I suggest that you consult with a probate attorney to determine whether you have valid objections that can be proved at such a hearing. If the hearing is set for definite date, you must timely file your objections. Time for doing so should comply with the Estates Code and Rules of Civil Procedure; hence, get an attorney ASAP.
My response herein is an attempt to give you general information and direction and is not intended to constitute an attorney-client relationship as perceived by state law.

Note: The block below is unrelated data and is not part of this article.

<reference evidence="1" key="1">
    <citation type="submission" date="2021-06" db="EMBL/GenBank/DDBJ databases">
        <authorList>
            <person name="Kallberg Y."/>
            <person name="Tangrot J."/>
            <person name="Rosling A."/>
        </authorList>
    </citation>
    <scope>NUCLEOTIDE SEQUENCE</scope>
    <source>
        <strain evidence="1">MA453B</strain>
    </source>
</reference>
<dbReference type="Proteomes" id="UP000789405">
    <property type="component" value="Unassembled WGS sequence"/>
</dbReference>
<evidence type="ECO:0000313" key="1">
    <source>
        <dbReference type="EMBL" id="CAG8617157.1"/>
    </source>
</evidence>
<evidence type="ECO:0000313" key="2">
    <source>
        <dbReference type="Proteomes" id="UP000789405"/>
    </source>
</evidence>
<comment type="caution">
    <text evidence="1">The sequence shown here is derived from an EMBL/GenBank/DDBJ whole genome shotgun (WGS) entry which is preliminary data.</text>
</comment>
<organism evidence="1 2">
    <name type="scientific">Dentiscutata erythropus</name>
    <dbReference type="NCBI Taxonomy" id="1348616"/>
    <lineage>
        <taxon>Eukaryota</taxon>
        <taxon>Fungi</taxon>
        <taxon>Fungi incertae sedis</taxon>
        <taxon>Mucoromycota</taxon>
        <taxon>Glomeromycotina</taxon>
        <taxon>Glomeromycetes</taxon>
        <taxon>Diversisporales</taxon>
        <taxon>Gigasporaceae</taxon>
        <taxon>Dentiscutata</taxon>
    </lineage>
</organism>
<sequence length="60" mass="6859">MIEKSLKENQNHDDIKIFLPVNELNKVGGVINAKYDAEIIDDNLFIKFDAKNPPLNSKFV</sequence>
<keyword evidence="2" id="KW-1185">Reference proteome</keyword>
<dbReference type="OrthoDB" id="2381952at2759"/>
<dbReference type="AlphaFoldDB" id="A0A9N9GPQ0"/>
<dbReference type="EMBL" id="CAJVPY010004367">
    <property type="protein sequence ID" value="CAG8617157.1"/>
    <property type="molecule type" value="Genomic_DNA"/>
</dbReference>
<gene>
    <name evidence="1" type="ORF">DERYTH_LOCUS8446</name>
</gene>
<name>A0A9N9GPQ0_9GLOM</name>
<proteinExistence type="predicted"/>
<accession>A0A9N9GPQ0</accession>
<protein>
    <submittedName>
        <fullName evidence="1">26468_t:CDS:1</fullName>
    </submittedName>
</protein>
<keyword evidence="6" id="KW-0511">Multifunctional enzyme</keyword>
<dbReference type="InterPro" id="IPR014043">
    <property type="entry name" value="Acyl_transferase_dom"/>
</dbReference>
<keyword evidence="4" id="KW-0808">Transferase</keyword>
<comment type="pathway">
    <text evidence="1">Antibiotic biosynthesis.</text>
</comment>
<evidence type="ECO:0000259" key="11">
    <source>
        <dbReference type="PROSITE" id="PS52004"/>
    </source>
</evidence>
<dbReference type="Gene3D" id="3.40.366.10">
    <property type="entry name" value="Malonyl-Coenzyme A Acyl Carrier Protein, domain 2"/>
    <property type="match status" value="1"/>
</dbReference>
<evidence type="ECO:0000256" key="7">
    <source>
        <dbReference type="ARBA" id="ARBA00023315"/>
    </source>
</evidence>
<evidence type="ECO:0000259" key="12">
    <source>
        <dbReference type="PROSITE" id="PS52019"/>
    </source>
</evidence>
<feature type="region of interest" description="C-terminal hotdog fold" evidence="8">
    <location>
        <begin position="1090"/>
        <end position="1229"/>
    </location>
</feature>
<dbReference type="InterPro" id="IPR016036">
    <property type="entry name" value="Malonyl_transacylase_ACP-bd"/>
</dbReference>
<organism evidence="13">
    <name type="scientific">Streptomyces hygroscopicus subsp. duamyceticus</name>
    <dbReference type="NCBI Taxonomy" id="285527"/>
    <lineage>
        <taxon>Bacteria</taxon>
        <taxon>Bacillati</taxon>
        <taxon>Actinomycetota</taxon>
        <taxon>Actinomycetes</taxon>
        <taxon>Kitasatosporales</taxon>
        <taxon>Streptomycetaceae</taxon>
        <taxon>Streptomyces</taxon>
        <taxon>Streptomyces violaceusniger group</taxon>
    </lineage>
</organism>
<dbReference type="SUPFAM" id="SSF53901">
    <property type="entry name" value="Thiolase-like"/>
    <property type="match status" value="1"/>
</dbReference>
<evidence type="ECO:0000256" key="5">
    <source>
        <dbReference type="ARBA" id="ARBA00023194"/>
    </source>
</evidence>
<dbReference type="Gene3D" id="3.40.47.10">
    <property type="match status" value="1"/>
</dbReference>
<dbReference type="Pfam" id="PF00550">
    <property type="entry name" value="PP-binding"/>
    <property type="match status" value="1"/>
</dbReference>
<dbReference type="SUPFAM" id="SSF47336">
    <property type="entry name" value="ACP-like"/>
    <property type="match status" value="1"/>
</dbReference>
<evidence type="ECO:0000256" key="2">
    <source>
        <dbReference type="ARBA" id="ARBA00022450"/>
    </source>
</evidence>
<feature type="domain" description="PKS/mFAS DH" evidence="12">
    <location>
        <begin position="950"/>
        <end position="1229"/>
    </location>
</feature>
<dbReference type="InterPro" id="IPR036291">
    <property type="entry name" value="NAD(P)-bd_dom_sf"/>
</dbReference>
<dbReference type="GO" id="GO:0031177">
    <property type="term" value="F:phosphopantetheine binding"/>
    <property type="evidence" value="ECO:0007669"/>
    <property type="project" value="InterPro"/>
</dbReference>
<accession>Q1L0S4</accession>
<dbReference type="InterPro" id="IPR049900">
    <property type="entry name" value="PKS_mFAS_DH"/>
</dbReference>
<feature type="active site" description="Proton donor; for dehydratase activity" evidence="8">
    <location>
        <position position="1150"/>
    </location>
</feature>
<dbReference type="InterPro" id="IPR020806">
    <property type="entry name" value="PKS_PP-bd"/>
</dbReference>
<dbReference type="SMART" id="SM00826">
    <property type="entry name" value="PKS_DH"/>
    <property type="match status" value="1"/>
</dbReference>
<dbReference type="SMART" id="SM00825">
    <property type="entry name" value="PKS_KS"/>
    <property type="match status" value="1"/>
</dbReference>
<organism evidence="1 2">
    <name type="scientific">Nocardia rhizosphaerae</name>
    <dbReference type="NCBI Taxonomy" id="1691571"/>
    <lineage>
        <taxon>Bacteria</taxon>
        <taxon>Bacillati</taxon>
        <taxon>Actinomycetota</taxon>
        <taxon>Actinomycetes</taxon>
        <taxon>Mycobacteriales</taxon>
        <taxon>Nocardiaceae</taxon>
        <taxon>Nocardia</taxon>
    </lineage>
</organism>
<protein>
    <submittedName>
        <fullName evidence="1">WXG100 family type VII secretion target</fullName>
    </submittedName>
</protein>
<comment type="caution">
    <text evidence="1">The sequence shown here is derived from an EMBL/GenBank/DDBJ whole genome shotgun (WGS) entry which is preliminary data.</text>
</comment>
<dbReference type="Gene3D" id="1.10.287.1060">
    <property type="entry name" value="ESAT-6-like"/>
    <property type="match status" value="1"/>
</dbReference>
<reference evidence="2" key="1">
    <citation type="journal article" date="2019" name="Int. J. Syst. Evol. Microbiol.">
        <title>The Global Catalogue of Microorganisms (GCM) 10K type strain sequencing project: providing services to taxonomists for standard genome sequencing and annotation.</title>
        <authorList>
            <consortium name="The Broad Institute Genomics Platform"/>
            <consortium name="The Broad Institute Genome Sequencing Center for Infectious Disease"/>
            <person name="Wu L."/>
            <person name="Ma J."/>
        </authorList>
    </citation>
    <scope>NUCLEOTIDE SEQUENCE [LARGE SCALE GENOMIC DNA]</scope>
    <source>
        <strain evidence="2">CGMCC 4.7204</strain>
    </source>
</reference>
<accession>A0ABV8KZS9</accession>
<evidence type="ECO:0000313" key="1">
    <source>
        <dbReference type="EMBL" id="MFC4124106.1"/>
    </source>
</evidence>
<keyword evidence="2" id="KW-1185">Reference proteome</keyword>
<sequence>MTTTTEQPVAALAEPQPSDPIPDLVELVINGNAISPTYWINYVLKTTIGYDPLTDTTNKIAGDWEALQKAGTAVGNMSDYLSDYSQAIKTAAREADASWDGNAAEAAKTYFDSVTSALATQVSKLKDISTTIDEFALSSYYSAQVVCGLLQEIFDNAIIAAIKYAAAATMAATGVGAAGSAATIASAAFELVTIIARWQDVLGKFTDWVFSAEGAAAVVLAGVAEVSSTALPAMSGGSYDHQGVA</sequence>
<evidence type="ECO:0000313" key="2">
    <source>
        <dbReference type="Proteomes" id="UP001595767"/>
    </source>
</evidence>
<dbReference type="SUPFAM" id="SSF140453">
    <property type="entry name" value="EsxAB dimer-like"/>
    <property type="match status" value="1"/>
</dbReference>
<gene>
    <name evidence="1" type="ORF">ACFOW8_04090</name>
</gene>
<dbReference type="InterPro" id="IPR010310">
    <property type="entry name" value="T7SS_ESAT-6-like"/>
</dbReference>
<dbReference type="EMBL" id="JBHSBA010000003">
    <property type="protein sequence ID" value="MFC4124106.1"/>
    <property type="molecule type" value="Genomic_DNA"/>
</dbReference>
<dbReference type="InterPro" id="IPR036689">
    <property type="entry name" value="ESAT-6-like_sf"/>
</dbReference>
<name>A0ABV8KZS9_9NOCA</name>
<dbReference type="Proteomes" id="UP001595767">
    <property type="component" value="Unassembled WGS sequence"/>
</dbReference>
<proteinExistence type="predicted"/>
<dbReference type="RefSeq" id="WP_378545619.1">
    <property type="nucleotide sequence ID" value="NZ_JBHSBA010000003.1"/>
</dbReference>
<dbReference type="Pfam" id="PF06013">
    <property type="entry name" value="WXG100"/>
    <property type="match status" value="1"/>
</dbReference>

I agree with the other lawyer answering your question. You need to get some legal advice about your specific situation and you need act quickly if there is already a hearing date set.
You haven't told us what the objection is, so there is no way to answer your query. There is no need to close an estate anyway. It is optional. I have never closed one in 35 years of practice. Consult with an experienced probate attorney to review the documents in the court's file, review the facts, and advise you on your options. Good Luck!
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